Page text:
After Having A Baby

What happens after giving birth?

Your body goes through lots of changes in the weeks after giving birth. You may have heard the terms postpartum and postnatal used to describe the time after birth. Postpartum is the time right after you give birth. Postnatal describes the 6 weeks after you give birth. During this time your body is returning to how it was before pregnancy - it usually takes much longer than 6 weeks to feel back to normal. You should have a postnatal check-up when your baby is about 6 weeks old. You can have your check up at your GP or at a Family Planning NSW clinic. This visit is a good time to talk about contraception, sleep patterns, breastfeeding and any stresses you are experiencing with the adjustment to caring for a baby. Information on common issues during this time is provided below.

Bleeding after delivery

Women bleed from the vagina after giving birth - this bleeding is called lochia. The bleeding will become lighter over the 4-6 weeks after you give birth and become a pink or brown colour. If you are not breastfeeding you may get your first period 4 weeks after giving birth. If you are breastfeeding you will usually get your period about 28 weeks after birth - this is different for every woman. Sometimes it is sooner, sometimes later, and some women do not get any periods while they are breastfeeding.


If you are not breastfeeding

If you want to avoid another pregnancy you should use contraception - you should use contraception from 21 days after giving birth. It is ok to use types of contraception such as condoms, progestogen-only pills or the contraceptive implant. If you want to use a combined hormonal contraceptive pill you will be advised to wait 3 to 6 weeks after giving birth because of the increased chance of blood clots at this time. It is generally advised that you wait until around 8 to 12 weeks after birth before having an IUD insertion.

If you want to start using contraception right away you can use:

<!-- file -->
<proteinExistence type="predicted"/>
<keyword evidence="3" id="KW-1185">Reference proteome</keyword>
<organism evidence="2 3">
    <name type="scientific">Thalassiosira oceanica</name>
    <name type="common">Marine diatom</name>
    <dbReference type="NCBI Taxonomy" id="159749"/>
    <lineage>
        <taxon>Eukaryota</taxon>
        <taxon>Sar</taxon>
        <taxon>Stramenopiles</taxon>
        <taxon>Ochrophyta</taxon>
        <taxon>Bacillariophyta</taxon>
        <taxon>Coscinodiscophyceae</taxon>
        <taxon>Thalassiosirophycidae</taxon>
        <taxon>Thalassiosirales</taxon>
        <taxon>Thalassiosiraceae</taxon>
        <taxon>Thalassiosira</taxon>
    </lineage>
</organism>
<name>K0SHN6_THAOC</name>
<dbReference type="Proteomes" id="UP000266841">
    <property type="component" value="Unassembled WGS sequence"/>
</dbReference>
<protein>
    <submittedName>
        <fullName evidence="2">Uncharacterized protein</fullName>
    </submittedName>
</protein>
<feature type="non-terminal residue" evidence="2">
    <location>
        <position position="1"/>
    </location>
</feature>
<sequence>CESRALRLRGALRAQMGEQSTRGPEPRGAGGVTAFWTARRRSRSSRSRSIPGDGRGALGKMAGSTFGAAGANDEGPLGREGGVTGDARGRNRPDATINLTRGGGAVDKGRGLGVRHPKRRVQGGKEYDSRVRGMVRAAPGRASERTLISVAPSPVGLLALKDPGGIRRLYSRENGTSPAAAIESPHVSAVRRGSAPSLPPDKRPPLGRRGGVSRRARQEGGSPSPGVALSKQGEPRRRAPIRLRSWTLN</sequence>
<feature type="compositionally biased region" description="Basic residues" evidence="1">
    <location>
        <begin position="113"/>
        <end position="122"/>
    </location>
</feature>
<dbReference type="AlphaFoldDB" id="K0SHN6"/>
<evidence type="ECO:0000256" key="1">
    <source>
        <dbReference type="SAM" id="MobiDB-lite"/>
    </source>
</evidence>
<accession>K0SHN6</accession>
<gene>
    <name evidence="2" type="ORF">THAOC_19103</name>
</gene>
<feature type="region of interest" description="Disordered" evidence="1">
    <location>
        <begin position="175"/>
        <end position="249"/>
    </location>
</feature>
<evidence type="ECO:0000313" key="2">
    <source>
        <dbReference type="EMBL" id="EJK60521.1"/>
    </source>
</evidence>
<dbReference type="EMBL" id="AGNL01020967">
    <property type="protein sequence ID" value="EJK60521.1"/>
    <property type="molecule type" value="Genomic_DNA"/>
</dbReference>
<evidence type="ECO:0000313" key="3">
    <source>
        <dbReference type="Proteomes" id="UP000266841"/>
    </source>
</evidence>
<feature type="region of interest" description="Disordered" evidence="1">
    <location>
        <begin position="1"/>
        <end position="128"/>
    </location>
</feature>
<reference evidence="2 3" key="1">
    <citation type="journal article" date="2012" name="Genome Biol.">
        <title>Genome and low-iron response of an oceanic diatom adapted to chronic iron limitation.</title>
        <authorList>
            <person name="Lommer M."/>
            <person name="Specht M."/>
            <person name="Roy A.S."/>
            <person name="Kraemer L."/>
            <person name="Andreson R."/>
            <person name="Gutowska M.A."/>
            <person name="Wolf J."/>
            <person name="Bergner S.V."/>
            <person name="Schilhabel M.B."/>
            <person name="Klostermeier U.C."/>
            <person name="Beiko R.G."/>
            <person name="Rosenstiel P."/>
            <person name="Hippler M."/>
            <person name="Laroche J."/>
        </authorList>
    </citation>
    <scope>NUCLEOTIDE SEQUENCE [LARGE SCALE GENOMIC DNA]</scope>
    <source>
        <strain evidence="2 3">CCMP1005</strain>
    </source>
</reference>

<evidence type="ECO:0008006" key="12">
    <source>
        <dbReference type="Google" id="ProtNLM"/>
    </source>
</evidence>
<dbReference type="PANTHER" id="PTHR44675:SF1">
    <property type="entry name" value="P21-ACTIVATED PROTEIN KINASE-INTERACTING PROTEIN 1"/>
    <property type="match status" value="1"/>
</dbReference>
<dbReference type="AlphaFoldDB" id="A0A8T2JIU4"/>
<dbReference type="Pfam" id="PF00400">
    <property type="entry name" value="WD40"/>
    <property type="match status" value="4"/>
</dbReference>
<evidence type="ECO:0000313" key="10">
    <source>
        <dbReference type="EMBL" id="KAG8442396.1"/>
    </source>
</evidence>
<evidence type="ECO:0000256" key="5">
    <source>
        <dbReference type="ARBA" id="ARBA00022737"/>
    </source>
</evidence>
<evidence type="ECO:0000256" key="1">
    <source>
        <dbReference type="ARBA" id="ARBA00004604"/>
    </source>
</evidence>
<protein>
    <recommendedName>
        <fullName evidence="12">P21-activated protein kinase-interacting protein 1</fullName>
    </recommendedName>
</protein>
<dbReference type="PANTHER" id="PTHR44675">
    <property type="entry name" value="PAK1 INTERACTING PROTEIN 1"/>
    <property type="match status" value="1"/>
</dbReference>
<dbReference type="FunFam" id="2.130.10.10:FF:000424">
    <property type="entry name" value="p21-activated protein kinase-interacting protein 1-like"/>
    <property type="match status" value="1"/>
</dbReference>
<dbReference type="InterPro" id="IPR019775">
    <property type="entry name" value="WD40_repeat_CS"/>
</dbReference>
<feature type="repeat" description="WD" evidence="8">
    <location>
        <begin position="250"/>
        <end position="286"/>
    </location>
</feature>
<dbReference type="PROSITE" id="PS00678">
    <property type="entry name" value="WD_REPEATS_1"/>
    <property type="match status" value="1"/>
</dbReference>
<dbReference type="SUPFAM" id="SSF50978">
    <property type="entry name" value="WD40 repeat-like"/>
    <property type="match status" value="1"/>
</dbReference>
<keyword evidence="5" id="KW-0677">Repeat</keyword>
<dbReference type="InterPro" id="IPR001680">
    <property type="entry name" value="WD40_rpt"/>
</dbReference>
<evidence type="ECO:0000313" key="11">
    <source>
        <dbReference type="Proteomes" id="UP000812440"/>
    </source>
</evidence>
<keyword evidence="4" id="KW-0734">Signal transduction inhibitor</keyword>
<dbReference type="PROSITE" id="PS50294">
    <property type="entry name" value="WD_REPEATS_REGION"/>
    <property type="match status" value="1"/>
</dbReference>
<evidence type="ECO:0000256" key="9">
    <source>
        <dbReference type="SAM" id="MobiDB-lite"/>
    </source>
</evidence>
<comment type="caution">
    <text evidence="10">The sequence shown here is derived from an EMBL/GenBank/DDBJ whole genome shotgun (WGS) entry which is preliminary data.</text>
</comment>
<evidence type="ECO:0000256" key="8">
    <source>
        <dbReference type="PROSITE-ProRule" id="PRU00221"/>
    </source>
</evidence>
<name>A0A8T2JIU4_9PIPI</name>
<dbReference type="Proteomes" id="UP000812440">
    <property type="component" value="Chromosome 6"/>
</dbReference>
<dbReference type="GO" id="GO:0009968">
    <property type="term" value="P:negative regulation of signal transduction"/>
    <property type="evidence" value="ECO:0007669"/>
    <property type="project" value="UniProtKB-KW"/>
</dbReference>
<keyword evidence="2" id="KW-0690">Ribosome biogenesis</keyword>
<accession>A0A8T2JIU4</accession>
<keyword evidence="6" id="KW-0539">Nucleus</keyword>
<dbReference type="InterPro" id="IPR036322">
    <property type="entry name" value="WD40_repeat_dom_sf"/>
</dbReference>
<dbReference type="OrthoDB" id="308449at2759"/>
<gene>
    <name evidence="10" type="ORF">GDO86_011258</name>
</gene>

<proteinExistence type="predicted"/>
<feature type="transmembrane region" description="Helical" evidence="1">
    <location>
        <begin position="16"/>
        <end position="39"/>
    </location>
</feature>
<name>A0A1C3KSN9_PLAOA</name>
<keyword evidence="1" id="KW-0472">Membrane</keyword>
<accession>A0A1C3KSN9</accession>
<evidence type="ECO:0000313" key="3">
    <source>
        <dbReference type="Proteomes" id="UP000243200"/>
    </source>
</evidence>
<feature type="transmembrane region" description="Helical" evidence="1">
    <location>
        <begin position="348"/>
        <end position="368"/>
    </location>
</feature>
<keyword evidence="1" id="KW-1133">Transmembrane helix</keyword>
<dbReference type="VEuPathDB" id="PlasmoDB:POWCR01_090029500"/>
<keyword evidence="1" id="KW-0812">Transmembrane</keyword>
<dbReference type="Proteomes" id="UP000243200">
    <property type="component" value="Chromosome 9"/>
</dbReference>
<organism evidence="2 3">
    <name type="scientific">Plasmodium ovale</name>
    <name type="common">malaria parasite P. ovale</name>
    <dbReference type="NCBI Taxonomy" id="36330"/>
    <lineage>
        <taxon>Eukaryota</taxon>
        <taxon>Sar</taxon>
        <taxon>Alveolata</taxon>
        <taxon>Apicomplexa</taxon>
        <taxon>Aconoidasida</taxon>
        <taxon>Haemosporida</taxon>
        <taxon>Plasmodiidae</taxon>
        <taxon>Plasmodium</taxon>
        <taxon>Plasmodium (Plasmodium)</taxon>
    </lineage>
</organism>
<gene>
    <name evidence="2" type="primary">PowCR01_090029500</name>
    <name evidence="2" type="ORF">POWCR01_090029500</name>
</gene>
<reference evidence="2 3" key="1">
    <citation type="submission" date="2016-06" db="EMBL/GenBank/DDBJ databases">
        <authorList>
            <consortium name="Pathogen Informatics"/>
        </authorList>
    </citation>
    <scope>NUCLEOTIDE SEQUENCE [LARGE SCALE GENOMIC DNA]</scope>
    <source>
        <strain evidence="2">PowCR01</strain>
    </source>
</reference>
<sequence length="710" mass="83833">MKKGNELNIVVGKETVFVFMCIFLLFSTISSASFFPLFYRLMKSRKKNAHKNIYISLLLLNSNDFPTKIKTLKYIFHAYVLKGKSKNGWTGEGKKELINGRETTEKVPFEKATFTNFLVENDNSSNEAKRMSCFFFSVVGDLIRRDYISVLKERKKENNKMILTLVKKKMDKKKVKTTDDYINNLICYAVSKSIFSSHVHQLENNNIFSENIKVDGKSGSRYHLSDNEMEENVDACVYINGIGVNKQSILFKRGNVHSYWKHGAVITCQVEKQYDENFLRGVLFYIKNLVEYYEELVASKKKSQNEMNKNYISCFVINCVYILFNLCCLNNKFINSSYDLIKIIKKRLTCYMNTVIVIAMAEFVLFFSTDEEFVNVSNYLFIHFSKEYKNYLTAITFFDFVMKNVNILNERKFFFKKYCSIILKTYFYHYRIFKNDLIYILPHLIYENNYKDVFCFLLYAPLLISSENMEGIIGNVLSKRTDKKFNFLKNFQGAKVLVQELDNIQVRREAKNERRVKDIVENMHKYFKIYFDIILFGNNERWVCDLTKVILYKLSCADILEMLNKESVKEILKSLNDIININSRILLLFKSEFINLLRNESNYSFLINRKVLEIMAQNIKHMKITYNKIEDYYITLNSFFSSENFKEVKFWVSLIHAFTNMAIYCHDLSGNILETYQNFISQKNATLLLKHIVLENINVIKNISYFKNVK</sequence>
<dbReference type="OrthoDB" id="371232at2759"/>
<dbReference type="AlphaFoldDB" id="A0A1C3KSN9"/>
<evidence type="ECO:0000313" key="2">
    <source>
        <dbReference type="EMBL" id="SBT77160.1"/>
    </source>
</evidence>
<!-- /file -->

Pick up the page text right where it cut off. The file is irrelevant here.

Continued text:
• the contraceptive implant
  • the progestogen injection
  • the progestogen-only pill
  • condoms

If you are breastfeeding

Breastfeeding can be used as a method of contraception called the lactational amenorrhoea method (LAM) if:

  • you are fully breastfeeding throughout the day and night; AND
  • your periods have not started; AND
  • it is less than 6 months since you had your baby - your baby should not have any supplements except water

If you use this method you are still at a low risk of pregnancy - if you do not wish to fall pregnant you should use another type of contraception. While you are breastfeeding you can use:

  • the progestogen-only pill
  • the progestogen injection
  • the contraceptive implant
  • an IUD - wait until about 8 to 12 weeks after birth before having an IUD insertion
  • the combined hormonal contraceptive pill (the Pill) – while there is no evidence of any harm to the baby or an effect on the breastmilk many women wait until the baby is 6 months before starting the Pill.

Postpartum sexuality

There is no right or wrong time to start having sex again - you may feel like having sex again soon after giving birth or it may take much longer. Whether you feel like having sex or not depends on many things. You may have bruising or swelling in your vulva and vagina - this area can be sore for weeks or months. It may be sore for longer if you have had stitches for a tear or an episiotomy (a cut made on the vulva to ease the baby’s birth). This can cause pain during vaginal sex. It is a good idea to not have vaginal sex until the area is comfortable to touch. You can try other forms of sexual activity.